Fig. 2
figure 2

Scatterplot depicting the relationship between SpG measured by human urinary dipsticks (x-axis) and by reference methods (y-axis). Upper and lower pictures indicate KP and MN human urinary dipsticks, respectively


Findings of this study demonstrated that urinary dipsticks used for analysis of human urine are not reliable indicators of urine pH, SpG, or protein content in horses. In the current study, we detected many false positive protein results. A high number of false positive proteins was also reported in cattle, dogs, and cats [4, 5]. The investigation revealed that an alkaline urine pH was the possible cause for non-specific staining of the protein pad [5]. Similar to horses, previous studies indicated that human urine dipsticks had high sensitivity but low specificity for proteinuria in cattle, dogs, and cats [4]. Hence, these positive semiquantitative protein results should be interpreted with caution and confirmed by a reference method.

We found that the human urinary dipsticks underestimate horse urine pH. Given these problems, it is proposed that a portable pH meter be used for horses to achieve more accurate and robust results [6, 11]. Previous investigations suggested that human urinary dipsticks were reliable to measure urine pH in dogs [1, 4, 11], cats [4, 6], cattle [4, 10], and sheep [9]. There was a good to excellent correlation between urinary dipsticks and the reference method in cattle, dogs, and cats [4]. In comparison with horses, it was reported that urinary dipsticks overestimated pH in dogs [11]. The diagnostic performance of urinary dipsticks to estimate urine pH could be different in herbivores and carnivores, where herbivores and carnivores usually have an alkaline and acidic urine, respectively [9].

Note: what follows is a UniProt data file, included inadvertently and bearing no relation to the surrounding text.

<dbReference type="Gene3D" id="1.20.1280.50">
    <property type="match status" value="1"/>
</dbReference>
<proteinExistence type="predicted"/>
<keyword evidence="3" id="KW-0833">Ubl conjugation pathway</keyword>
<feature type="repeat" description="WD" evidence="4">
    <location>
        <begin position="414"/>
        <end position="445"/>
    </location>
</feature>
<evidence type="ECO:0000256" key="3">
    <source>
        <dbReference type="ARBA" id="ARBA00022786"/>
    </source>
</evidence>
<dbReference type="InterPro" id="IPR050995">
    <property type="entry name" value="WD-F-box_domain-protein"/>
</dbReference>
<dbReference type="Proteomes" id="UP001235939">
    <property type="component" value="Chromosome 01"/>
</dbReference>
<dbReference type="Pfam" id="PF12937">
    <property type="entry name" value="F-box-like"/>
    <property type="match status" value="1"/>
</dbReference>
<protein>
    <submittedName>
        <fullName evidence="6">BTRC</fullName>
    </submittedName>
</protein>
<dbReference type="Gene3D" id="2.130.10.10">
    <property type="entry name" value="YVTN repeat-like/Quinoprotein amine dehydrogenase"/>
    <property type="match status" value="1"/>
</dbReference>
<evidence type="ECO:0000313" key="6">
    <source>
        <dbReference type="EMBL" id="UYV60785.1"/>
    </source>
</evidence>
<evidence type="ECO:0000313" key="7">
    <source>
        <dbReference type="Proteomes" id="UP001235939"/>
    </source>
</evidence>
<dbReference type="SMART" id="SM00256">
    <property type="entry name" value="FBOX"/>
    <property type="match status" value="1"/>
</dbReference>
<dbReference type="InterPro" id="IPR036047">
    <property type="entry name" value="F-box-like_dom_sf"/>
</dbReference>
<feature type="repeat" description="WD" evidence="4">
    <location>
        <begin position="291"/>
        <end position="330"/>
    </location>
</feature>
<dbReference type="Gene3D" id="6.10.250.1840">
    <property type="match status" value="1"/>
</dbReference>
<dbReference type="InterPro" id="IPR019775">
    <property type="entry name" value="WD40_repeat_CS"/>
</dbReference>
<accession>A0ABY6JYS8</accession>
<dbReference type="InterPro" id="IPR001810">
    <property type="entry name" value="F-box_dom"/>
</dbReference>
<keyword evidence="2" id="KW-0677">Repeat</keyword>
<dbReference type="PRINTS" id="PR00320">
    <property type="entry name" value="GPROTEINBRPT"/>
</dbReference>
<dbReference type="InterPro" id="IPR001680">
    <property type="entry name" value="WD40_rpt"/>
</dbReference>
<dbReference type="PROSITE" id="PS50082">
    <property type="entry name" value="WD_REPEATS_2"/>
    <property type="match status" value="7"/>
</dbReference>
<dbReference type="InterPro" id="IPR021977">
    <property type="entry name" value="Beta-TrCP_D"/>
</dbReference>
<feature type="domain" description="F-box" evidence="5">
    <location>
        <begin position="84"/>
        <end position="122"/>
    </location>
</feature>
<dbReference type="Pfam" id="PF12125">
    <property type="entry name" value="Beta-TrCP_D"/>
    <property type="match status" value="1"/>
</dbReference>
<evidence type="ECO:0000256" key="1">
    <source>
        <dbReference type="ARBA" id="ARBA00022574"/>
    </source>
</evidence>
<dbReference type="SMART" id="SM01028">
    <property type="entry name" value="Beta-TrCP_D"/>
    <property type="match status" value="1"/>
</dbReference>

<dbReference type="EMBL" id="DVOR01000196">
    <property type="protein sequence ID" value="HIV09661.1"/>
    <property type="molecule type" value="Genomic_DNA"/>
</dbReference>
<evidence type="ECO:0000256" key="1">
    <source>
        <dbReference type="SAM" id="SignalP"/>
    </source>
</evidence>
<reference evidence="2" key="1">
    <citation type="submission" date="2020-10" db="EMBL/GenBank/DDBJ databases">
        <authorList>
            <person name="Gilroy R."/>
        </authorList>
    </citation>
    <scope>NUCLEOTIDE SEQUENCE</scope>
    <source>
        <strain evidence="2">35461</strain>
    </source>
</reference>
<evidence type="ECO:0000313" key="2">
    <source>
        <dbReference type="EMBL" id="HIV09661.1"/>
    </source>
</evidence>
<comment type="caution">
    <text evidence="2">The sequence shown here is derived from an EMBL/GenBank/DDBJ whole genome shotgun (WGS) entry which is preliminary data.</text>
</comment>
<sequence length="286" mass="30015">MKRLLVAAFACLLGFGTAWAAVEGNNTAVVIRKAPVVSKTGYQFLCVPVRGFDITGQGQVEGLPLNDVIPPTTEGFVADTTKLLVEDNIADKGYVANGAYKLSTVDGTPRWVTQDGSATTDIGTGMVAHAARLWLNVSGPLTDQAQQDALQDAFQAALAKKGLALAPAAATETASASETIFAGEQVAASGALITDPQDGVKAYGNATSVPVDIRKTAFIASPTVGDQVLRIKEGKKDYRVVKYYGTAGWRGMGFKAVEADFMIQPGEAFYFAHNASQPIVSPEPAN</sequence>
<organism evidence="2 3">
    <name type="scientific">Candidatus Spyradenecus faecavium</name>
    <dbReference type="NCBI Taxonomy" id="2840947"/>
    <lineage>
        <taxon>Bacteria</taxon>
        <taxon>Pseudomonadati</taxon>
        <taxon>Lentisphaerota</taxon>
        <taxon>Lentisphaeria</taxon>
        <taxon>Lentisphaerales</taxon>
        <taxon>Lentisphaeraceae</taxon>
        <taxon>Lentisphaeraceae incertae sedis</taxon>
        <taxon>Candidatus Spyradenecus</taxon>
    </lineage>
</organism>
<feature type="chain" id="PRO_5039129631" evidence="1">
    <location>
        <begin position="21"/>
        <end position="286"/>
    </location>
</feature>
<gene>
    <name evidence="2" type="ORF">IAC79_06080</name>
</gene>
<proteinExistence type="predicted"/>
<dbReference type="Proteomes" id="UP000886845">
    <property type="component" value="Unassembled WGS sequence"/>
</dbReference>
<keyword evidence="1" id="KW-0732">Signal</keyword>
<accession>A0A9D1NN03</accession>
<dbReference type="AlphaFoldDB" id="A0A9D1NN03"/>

As noted in the results, the human urinary dipsticks could not reliably estimate urine SpG in horses. In general, human commercial urinary dipsticks do not show promising results to estimate SpG in other domestic animals. The correlation between the dipsticks and reference method was fair in cattle and dogs, but not in cats, in which the correlation was good [4]. In addition, in another study, a poor correlation was reported between SpGs as determined by the dipsticks and those determined using a refractometer in dogs [1]. Use of urinary dipsticks to measure SpG in humans is also controversial, where a clear disagreement emerged between the results of dipsticks and reference method [14].

There were some potential limitations in our study, where we couldn’t work on larger populations of horses or analyze abnormal urines obtained from horses presenting renal/urinary tract diseases. With inclusion of large number of normal and abnormal samples into the study, the efficacy of the urine dipsticks to detect cases with low SpGs (hyposthenuria) and proteinuria can be evaluated more reliably.